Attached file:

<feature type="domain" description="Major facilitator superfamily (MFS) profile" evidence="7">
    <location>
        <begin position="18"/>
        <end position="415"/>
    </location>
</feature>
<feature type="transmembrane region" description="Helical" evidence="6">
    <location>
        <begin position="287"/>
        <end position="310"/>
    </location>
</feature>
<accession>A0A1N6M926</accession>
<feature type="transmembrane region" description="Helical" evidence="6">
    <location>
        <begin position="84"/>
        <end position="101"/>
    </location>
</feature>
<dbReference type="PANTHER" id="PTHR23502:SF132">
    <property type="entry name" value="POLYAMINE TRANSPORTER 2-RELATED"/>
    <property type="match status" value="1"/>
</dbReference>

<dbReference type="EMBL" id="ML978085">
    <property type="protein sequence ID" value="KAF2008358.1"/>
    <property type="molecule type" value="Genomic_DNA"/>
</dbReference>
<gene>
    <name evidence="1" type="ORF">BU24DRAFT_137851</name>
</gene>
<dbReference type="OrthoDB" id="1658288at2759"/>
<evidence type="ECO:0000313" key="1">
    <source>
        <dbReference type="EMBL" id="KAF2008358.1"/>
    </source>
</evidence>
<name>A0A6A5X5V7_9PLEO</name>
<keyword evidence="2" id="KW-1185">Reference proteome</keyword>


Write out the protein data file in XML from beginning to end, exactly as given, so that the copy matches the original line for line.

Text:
<feature type="domain" description="Major facilitator superfamily (MFS) profile" evidence="7">
    <location>
        <begin position="18"/>
        <end position="415"/>
    </location>
</feature>
<feature type="transmembrane region" description="Helical" evidence="6">
    <location>
        <begin position="287"/>
        <end position="310"/>
    </location>
</feature>
<accession>A0A1N6M926</accession>
<feature type="transmembrane region" description="Helical" evidence="6">
    <location>
        <begin position="84"/>
        <end position="101"/>
    </location>
</feature>
<dbReference type="PANTHER" id="PTHR23502:SF132">
    <property type="entry name" value="POLYAMINE TRANSPORTER 2-RELATED"/>
    <property type="match status" value="1"/>
</dbReference>

<dbReference type="EMBL" id="ML978085">
    <property type="protein sequence ID" value="KAF2008358.1"/>
    <property type="molecule type" value="Genomic_DNA"/>
</dbReference>
<gene>
    <name evidence="1" type="ORF">BU24DRAFT_137851</name>
</gene>
<dbReference type="OrthoDB" id="1658288at2759"/>
<evidence type="ECO:0000313" key="1">
    <source>
        <dbReference type="EMBL" id="KAF2008358.1"/>
    </source>
</evidence>
<name>A0A6A5X5V7_9PLEO</name>
<keyword evidence="2" id="KW-1185">Reference proteome</keyword>